Home movers have a spring in their step, says the Halifax.
It seems that there was somewhat of a resurgence in the UK housing market in March, and the extension to the stamp duty holidays were the ‘key to the rise in activity’.
This has resulted in the average house price to be 6.5% higher than a year ago.
The rise in housing prices may be good for some. However, for those like first time buyers, it may be frustrating especially considering the uncertainty of Covid-19 which has affected people’s income and ability to borrow through a mortgage.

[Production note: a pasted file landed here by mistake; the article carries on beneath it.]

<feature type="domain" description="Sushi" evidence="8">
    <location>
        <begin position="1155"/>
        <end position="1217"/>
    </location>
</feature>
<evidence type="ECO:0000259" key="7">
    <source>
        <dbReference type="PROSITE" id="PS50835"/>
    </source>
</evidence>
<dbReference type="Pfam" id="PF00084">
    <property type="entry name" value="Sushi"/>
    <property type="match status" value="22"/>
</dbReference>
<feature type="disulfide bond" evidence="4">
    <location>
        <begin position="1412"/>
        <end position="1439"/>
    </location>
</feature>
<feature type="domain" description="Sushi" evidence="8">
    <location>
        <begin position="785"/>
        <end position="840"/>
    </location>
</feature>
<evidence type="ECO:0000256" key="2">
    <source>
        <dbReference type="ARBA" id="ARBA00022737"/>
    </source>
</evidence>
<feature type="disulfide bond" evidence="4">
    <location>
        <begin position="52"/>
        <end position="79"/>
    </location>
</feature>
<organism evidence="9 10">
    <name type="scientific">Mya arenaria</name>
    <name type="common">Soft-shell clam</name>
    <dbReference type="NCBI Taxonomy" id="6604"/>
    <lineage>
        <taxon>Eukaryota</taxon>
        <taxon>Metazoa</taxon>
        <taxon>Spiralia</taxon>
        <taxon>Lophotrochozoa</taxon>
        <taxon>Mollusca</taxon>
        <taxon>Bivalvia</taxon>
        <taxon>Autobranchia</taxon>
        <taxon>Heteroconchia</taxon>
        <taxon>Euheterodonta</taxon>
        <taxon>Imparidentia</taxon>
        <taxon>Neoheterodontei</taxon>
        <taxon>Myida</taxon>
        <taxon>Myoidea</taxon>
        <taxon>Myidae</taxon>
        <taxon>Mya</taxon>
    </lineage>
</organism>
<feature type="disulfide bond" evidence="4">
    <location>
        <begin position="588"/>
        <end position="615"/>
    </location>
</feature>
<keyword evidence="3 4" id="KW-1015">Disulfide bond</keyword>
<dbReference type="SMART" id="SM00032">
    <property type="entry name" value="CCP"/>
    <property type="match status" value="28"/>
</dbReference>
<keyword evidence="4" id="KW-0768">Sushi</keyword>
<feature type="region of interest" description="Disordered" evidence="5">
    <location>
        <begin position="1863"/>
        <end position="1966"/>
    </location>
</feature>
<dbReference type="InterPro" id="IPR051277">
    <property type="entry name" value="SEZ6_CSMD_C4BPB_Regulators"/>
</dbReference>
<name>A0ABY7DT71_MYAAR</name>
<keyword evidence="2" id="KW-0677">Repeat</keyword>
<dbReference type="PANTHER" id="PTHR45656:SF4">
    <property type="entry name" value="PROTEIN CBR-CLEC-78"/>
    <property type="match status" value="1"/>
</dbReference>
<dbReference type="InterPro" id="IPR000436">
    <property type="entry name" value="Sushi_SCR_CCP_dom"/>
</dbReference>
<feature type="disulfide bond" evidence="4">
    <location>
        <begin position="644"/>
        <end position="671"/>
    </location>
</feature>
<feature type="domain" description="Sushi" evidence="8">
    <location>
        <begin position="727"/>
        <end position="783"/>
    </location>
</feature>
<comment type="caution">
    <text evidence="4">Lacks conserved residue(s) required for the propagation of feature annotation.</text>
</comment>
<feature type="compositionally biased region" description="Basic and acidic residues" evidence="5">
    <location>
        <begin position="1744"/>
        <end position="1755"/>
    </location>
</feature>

Fortunately, support was offered for these first-time buyers in the Budget by way of a government guarantee, meaning first time buyers could get a wider choice of mortgages that require a deposit of just 5% of the loan.
According to figures based on both Nationwide’s and Halifax’s own mortgage data, it was stated that ‘UK house prices rose by 1.1% in March compared with February’. In cash terms, this meant, they had risen by £15,430 over the last year.
Russell Galley, managing director at the Halifax stated, ‘few could have predicted quite how well the housing market would ride out the impact of the pandemic so far, let alone post growth of more than £1,000 per month on average.
Chief executive of asset manager SPI Capital, Anna Clare Harper, suggested ‘the lockdown and rising living standards had encouraged existing owners to buy bigger properties’.